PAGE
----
The larger economic and social consequences for a country that needs to conserve, protect, and improve its industrial plant do call for attention. Some of the problem comes from the upper-bracket income-tax reduction that was supposed to free funds for productive investment and syphoned it instead into destructive takeover operations. That, given our present moral and functional commitment to the rich, will not soon be corrected. It would be less difficult to arrest the merger and takeover frenzy by direct means were we so disposed. Control by one method or another of credit used, directly or indirectly, in order to buy voting stock would excellently serve the purpose. One thinks, for example, of a requirement, perhaps by the SEC, of a showing of public advantage in the transaction so to be financed. Nothing, certainly, would so cool the takeover frenzy as a provision for a hearing on the public merits of a particular case. Doubtless such restraint should be confined to firms above a certain size; no doubt also there could be exceptions allowing takeovers of failing enterprises or other special cases. The problem rests not at all in any difficulties in devising practical action; this, much eloquence to the contrary, is easy and obvious. The barrier to action is exclusively theological. We are now required to act—or not act—in accordance with the belief that uninhibited financial operations, however disastrous for economic performance, however verging on insanity, must be left strictly alone. The deregulation of the savings and loan societies, the “thrifts,” and the resulting incompetence, recklessness, and fraud are currently costing honest and competent firms and the depositors therein tens of billions of dollars and could cost the taxpayer even more. Nonetheless, even here regulation is not deemed urgent. Regulation, for our current rulers, remains the Great Satan, which does wrong even when, for the most obvious purposes, it does good.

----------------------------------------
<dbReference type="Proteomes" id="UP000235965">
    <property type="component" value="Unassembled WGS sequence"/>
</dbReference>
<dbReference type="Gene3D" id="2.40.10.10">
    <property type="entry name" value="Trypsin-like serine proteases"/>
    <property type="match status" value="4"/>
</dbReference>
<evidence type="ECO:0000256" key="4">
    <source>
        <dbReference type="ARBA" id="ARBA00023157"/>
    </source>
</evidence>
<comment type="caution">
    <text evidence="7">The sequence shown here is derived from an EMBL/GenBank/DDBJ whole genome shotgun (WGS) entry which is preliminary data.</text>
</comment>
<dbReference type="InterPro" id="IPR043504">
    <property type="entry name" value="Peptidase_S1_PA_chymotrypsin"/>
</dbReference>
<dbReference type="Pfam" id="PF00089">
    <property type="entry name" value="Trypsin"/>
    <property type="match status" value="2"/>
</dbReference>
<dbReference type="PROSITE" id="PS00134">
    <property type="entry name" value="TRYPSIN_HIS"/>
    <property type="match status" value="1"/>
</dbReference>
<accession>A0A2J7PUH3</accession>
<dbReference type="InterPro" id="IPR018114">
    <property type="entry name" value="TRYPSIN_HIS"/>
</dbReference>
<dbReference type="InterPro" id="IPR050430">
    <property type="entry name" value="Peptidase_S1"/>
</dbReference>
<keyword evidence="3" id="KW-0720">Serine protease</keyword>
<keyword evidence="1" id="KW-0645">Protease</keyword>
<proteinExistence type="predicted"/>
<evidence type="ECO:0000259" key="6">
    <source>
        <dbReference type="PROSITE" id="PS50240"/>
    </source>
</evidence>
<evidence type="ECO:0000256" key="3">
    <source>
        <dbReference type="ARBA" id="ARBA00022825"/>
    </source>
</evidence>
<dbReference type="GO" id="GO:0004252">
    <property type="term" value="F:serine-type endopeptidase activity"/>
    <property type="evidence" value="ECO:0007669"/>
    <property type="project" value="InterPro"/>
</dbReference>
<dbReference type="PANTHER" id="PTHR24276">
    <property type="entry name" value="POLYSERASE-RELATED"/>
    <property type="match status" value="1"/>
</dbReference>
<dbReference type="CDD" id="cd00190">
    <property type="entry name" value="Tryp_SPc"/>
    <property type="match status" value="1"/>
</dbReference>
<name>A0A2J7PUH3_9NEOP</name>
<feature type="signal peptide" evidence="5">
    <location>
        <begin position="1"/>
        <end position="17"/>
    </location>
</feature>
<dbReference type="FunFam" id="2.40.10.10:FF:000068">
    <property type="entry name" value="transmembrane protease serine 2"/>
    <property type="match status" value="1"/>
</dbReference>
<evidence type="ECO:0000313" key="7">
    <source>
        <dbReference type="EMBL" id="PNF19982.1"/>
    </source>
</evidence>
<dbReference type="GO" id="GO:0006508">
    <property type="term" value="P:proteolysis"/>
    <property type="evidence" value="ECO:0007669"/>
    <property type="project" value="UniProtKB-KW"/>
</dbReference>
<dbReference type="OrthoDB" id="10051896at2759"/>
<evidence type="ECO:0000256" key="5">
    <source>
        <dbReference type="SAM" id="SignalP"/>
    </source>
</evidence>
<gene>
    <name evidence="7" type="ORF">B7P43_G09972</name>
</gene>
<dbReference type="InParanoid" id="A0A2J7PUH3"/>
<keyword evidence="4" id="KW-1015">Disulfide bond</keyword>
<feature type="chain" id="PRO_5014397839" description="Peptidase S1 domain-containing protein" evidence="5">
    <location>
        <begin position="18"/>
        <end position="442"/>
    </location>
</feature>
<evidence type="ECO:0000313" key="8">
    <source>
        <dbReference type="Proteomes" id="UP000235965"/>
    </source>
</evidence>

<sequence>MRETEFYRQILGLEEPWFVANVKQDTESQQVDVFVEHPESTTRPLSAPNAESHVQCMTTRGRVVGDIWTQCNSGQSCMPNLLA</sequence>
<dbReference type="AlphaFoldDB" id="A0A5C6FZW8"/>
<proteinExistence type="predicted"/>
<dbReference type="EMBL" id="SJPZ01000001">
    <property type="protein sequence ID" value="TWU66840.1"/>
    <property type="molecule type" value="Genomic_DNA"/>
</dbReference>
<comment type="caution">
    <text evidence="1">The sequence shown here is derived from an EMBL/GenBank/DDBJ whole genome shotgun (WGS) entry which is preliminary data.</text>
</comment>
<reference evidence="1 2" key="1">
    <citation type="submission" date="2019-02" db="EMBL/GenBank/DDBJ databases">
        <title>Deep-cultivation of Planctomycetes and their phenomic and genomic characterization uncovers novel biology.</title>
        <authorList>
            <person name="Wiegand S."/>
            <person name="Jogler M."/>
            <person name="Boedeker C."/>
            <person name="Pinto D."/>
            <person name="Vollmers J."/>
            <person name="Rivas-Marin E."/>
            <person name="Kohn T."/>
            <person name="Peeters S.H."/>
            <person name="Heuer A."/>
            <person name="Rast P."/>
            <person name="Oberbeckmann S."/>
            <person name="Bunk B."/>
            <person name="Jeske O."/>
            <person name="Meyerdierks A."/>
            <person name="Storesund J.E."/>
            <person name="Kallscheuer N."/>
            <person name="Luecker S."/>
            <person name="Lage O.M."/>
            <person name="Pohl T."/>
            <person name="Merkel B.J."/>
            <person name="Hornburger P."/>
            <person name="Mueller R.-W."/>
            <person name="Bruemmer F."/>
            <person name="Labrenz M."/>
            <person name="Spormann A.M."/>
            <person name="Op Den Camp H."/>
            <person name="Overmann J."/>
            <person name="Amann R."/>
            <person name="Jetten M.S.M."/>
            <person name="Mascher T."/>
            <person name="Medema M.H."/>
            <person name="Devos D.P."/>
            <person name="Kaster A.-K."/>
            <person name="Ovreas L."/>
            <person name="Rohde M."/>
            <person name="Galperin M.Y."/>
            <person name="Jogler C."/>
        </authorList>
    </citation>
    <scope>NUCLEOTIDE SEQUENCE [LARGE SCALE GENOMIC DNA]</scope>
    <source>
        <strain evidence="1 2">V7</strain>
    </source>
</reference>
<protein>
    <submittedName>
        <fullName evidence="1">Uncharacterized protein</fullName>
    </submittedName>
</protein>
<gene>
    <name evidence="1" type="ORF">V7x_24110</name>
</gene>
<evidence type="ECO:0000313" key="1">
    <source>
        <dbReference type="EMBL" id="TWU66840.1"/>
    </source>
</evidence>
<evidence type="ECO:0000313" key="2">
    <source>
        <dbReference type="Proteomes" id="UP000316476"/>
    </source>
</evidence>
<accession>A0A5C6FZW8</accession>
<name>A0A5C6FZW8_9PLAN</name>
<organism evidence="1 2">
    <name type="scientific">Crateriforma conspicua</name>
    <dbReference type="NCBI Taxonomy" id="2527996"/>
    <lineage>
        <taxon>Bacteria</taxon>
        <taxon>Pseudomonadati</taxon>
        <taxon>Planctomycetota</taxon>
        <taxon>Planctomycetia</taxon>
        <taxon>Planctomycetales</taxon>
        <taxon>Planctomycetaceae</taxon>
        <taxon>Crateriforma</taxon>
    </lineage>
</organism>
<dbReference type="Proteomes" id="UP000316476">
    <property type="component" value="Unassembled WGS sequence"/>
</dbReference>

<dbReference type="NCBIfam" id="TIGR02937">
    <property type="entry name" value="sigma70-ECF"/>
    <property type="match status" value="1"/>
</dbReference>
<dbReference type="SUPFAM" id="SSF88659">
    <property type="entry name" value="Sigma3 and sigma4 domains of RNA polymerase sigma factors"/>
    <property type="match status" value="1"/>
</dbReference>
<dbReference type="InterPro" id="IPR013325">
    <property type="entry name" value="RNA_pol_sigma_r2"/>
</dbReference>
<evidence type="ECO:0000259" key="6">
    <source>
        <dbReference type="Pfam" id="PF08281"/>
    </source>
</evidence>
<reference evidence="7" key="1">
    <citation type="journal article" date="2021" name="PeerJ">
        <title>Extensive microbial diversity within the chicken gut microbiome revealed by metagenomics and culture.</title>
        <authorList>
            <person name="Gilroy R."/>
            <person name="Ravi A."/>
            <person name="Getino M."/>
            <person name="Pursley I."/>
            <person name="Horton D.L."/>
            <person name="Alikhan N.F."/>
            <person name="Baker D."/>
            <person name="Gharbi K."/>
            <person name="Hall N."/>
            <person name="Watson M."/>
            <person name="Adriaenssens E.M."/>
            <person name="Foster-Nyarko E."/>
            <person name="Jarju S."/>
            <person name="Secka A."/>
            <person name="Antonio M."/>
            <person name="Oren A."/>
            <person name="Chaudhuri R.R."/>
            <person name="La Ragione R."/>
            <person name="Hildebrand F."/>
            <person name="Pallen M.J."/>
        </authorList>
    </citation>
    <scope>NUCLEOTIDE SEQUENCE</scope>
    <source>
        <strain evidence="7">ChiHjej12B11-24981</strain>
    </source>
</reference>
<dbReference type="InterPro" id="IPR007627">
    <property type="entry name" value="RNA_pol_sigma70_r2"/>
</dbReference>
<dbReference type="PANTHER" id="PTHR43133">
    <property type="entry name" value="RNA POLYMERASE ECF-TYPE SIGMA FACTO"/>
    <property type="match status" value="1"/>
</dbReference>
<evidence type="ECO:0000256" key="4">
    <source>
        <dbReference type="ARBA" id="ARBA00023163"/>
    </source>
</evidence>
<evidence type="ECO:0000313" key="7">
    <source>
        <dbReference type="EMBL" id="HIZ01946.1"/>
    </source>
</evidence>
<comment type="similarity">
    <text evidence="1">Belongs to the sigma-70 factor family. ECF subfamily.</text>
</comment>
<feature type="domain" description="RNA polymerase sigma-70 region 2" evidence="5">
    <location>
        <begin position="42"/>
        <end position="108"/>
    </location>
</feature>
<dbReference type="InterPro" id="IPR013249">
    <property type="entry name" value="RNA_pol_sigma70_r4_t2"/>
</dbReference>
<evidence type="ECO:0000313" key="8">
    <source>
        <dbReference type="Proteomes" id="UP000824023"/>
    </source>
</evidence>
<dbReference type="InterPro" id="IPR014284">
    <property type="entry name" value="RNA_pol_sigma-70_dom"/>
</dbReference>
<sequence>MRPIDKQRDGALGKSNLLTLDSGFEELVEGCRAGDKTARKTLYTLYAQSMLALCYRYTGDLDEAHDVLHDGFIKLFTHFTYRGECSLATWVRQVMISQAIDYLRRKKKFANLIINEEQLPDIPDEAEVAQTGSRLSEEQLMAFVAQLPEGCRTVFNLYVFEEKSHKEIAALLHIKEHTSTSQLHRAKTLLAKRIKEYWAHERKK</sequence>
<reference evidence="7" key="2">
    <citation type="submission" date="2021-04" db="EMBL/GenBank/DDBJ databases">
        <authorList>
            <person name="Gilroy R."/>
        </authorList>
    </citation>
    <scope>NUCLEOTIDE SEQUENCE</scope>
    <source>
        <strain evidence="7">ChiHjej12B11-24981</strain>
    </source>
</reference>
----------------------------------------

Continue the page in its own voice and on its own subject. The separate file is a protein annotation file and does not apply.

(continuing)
November 24, 1988
Adolf A. Berle, Jr., and Gardiner C. Means, The Modern Corporation and Private Property (The Commerce Clearing House, 1932), and James C. Burnham, The Managerial Revolution: What is Happening in the World (John Day, 1941). ↩
According to Ms. Bruck, she was offered generous terms by Drexel not to write the book, specifically full compensation for her revenue from expected sales. Mention should also be made of an important and characteristically literate earlier book by John Brooks, The Takeover Game (Dutton, 1987), on the general setting of these operations. And of Board Games by Arthur Fleischer, Jr., Geoffrey C. Hazard, Jr., and Miriam Z. Klipper (Little, Brown, 1988), a competent lawyerly discussion of recent corporate and financial practice, deleterious and benign. ↩